Indeed, a recent report from Mordor Intelligence forecast solar PV to dominate the market over the next few years, accounting for the largest annual capacity additions for renewables, well above wind and hydro, until at least 2026. The report also attributed much of the PV-solar-market growth to the ongoing cost reductions of PV systems, which, in turn, favour growing off-grid markets. “The solar PV market has cut costs dramatically in the past six years through economies of scale. As the market was flooded with equipment, prices plummeted, and the cost of solar panels has dropped exponentially, leading to increased solar PV system installation,” Mordor’s report “Solar Energy Market – Growth, Trends, COVID-19 Impact, and Forecasts (2021-2026)” noted. “In recent years, utility-scale PV systems have dominated the PV market; however, distributed PV systems, mostly in commercial and industrial sectors, have become essential in many countries due to their favourable economics; when combined with increased self-consumption.”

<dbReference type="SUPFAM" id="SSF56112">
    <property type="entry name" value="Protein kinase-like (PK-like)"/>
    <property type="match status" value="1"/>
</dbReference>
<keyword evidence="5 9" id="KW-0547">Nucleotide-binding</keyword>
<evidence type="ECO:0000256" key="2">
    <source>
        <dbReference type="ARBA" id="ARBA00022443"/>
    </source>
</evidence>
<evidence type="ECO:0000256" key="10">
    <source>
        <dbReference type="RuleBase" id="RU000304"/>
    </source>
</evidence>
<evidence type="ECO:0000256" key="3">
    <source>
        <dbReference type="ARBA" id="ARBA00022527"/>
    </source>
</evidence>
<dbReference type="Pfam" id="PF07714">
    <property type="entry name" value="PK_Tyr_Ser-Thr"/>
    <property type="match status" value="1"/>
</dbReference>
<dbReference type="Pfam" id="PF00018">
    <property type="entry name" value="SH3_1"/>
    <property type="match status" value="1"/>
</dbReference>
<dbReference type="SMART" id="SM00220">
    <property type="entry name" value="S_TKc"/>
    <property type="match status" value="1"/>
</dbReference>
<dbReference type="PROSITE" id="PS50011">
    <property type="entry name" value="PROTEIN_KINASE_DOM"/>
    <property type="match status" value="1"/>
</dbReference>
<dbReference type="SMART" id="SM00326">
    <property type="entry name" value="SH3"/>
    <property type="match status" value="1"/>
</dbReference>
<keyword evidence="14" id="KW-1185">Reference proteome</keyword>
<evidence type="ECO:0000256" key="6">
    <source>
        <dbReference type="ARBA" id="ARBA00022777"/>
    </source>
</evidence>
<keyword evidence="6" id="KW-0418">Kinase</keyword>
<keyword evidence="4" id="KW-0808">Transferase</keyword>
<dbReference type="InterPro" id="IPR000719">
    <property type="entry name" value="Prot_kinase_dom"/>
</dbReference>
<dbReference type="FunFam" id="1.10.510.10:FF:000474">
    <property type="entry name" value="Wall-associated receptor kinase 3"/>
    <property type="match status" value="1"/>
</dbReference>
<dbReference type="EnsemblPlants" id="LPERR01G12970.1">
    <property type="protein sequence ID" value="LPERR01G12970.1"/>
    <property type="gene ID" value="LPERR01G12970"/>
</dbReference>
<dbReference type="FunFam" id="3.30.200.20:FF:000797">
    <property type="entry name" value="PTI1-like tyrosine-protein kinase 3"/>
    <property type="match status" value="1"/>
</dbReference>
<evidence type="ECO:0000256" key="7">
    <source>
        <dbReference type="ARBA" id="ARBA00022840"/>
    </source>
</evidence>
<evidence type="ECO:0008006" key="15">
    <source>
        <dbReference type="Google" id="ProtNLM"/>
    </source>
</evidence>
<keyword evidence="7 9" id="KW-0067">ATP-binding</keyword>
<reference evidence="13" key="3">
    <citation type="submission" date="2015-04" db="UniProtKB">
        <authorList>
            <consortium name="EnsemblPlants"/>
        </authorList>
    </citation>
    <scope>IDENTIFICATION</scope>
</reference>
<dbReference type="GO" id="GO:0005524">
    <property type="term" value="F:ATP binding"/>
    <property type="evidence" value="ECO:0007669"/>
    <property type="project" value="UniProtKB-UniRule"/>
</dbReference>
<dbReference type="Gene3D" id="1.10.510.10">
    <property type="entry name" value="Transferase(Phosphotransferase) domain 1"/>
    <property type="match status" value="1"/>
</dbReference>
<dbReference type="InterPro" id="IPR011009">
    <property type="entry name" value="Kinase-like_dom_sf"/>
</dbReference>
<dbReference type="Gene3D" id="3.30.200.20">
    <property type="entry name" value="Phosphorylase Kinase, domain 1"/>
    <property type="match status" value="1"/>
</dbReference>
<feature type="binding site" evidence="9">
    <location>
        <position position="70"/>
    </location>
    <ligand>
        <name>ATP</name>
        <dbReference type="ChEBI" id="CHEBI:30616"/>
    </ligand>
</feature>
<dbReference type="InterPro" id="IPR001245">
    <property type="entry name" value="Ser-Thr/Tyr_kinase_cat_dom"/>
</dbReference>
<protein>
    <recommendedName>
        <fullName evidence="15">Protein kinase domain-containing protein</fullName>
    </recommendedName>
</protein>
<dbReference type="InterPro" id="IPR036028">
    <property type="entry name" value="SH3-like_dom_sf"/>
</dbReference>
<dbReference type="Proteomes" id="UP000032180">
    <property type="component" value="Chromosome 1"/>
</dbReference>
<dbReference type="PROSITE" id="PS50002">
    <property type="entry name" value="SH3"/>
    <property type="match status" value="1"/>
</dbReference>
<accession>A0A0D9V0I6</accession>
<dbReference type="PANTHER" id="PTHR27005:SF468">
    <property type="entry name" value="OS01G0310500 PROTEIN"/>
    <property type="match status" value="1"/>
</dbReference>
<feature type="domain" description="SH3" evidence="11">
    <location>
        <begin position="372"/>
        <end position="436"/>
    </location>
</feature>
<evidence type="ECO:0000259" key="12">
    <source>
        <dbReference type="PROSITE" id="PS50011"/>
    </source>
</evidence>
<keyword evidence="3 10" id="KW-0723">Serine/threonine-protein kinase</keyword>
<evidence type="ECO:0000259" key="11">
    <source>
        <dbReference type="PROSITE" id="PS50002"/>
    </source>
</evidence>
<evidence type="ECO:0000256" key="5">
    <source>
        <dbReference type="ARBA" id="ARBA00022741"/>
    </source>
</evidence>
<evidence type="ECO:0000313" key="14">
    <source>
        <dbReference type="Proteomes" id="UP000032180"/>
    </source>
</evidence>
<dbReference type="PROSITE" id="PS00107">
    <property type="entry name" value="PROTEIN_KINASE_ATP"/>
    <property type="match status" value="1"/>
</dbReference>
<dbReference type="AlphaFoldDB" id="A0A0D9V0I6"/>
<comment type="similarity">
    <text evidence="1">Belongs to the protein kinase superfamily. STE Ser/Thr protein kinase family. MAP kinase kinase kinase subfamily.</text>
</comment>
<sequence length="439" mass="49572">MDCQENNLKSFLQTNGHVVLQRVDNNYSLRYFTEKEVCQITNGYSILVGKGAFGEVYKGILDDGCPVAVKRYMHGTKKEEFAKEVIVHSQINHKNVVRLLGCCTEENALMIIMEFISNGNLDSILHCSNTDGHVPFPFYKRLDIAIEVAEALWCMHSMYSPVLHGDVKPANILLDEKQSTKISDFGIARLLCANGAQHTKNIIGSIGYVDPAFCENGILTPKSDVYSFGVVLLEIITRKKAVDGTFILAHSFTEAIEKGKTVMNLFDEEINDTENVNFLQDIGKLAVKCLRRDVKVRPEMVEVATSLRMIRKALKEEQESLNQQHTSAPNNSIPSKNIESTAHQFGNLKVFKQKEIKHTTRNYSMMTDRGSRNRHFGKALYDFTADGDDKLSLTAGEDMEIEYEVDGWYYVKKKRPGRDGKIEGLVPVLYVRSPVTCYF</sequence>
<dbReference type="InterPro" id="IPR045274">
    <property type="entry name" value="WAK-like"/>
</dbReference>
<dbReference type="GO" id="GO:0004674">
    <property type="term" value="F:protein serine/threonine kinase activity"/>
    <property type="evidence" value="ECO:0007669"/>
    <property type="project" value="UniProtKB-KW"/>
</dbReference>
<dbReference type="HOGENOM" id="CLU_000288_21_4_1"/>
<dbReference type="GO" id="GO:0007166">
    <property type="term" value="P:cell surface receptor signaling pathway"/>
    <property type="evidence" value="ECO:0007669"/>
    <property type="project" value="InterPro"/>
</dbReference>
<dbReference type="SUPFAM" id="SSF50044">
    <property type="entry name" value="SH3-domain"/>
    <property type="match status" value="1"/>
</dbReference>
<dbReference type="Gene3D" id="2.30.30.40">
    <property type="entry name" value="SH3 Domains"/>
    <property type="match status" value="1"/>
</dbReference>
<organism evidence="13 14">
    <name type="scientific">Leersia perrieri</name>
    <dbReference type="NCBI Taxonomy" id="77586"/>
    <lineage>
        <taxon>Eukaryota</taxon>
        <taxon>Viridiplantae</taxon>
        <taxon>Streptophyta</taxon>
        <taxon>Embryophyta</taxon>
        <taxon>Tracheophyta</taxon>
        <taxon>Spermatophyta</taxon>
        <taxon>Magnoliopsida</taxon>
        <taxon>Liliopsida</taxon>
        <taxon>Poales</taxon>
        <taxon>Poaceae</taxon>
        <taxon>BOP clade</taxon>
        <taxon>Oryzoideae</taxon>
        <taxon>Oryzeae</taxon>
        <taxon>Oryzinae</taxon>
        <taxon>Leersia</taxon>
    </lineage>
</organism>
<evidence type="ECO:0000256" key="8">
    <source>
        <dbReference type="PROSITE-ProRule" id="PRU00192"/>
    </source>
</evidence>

Looking forward, there is much reason to be positive, with the next four years anticipated to be particularly strong for the global solar sector, according to Michael Schmela, head of market intelligence at SolarPower Europe. “Indeed, by next year we anticipate the global solar market [to] increase by 25 percent to 203 GW, the first time annual PV installations will cross the 200 GW level,” Schmela recently predicted. “This is particularly impressive considering that crossing the 200 GW threshold in 2022 would occur only five years after the 100 GW level was reached.”